Can You Grow Basil in a Garage? (A Quick Helpful Guide!) is a participant in the Amazon Services LLC Associates Program, an affiliate advertising program designed to provide a means for sites to earn advertising fees by advertising and linking to . The website is also an affiliate of a few other brands.

Can You Grow Basil in a Garage?

Basil is essential to Italian cuisine. Basil adds flavor and aroma to a host of dishes ranging from salads, pizzas, pastas, etc. The key ingredient of pesto sauce is basil. Nothing like some fresh basil to bring your cooking to life! But can you grow basil indoors, in your garage?

You can grow basil in your garage, in planters or pots. It does require some work in the initial stages. Providing 6 hours of sunlight each day can be a challenge in a garage, but basil will grow equally well under Fluorescent or LED grow lights. Fresh basil leaves, whenever you want, is well worth the effort.

In addition to being aromatic and flavorful, basil also comes with several health benefits. Basil is packed with antioxidant and anti-bacterial properties. Incorporating fresh basil in your food will boost digestion, improve skin health and help detoxify your body.

Basil is an easy herb to grow in a garage. Basil seeds germinate in 7 to 10 days and the leaves are ready for picking in just 3 to 4 weeks. 

Can You Grow Basil in a Garage?

Indoors a basil plant will live for 6 months. You can, and must, pick the basil leaves regularly. This will keep the plant healthy as new leaves continue to grow.

Besides extensive use in Italian cuisine, basil is also a staple in several Thai, Indonesian and Vietnamese curries. 

How to Grow Basil from Seeds in a Garage?

Use a Shallow Tray to Start Off

Use a shallow plastic tray for planting the basil seeds. You could reuse a food or salad container. A 6” – 12” container with a depth of 3” – 4” and a lid will do just fine. Punch holes at the bottom for drainage.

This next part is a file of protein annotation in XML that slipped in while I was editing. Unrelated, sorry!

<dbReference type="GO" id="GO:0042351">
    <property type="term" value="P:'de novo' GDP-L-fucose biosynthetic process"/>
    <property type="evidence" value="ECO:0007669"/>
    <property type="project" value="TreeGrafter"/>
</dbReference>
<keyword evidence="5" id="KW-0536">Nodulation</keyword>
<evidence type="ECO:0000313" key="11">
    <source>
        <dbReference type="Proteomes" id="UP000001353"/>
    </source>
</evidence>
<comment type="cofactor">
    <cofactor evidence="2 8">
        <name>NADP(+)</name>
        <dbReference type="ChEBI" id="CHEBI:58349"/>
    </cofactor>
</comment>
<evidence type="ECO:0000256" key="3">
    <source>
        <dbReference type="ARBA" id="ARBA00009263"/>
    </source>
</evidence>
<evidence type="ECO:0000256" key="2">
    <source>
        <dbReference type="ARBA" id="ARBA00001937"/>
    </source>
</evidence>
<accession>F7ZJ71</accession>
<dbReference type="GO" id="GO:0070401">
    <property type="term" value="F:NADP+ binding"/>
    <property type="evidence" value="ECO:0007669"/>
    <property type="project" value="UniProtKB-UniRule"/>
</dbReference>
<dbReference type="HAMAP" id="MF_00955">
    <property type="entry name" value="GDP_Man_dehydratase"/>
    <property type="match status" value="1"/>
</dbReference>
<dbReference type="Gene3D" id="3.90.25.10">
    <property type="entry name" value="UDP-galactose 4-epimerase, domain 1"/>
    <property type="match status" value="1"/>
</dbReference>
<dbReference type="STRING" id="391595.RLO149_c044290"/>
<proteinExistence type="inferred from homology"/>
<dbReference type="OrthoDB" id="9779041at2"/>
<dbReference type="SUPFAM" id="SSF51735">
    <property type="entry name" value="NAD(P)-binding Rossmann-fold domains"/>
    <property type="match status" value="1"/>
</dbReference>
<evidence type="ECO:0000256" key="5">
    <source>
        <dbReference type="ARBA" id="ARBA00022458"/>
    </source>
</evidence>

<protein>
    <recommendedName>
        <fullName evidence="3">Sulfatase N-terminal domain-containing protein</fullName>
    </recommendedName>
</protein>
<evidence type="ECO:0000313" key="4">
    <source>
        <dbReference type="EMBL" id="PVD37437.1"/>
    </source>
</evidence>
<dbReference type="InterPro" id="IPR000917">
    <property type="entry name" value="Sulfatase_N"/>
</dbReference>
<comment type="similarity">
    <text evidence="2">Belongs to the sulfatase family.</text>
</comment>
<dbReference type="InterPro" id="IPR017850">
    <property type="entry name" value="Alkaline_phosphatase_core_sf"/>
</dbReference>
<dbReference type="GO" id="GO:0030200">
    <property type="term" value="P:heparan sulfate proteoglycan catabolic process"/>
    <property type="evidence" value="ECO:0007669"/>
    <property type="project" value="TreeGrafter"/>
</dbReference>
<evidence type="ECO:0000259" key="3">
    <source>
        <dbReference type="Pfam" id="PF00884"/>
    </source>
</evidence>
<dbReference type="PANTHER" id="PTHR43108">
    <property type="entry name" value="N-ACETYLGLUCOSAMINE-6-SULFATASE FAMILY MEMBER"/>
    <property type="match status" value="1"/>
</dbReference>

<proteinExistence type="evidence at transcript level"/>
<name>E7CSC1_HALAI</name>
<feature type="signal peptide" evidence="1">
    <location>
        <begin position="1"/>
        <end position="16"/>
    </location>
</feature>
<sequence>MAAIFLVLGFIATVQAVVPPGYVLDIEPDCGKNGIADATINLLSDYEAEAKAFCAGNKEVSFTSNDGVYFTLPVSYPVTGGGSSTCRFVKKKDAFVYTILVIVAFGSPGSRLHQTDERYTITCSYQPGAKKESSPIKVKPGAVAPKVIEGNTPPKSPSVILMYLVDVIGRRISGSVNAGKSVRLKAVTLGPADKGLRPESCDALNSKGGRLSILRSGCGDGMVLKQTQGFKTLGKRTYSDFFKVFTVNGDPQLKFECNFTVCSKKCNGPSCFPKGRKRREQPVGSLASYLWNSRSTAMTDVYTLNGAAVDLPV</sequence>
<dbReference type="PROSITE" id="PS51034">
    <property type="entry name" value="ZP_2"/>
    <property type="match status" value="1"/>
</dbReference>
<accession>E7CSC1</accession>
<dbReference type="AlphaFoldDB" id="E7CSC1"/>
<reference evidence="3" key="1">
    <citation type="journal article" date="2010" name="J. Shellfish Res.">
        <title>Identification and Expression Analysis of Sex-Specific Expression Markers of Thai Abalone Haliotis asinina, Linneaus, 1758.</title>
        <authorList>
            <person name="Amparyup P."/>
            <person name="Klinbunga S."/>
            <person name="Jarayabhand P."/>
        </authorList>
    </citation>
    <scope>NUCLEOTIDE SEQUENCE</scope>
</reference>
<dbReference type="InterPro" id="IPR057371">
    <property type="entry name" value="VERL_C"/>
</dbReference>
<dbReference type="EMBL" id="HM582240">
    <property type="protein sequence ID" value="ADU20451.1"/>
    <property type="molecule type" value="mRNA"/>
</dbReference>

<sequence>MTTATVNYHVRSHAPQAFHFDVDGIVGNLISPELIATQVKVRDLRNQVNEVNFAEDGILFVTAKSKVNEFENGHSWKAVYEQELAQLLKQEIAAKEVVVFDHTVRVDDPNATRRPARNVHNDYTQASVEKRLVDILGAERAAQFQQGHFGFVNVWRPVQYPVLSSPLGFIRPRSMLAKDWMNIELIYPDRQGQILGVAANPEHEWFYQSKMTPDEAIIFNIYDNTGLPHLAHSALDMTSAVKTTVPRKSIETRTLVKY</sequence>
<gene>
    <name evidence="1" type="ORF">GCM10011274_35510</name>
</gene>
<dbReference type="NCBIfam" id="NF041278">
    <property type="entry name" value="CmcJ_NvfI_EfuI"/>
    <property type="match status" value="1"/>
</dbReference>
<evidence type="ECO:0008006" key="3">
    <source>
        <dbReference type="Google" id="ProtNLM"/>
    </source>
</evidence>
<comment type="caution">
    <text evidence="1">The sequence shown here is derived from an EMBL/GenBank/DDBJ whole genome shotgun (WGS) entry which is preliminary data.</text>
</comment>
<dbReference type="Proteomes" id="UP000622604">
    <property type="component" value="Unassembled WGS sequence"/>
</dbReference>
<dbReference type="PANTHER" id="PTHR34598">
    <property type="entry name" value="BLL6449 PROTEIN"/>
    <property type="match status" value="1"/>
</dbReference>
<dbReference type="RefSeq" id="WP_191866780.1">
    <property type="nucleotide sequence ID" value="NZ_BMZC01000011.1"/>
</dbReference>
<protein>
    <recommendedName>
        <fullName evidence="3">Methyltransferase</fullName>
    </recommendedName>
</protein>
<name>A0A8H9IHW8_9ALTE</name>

Buy Seed Starting Potting Mix 

Buy a good quality seed starting mix such as Miracle-Gro Seed Starting Potting Mix. Open the pouch and pour the mix in a large plastic tub or bucket. Add water and knead with your hands or mix with a trowel. 

Keep adding water and kneading (troweling) till all the water is completely absorbed. Make sure that the seed starting potting mix is moist but not wet or soggy. Fill up the plastic tray with the moist potting mix to a depth of around 2”.

Sow the Basil Seeds

Sprinkle the basil seed on the potting mix. Make sure that the seeds have enough gap between each other. This will give them room to grow. It will also be easier to pry the seedlings out when it is time to repot.

Sprinkle a fine layer of potting mix over the seeds so that they are lightly covered. Press down the potting mix and sprinkle water over it. The potting mix should be wet but not soggy.

Seed Germination Process

Cover the tray with its lid or plastic film to keep the moisture in. Place the tray on a shelf in an area of the garage which is warm. 

At this stage the seeds do not need light. They just need moist warmth to germinate. Make sure to mist the potting mix in the tray every day to ensure it is always moist.

Basil seeds usually germinate in 7 – 10 days. In 3 – 4 weeks after sowing the basil plant will be ready for its first repotting.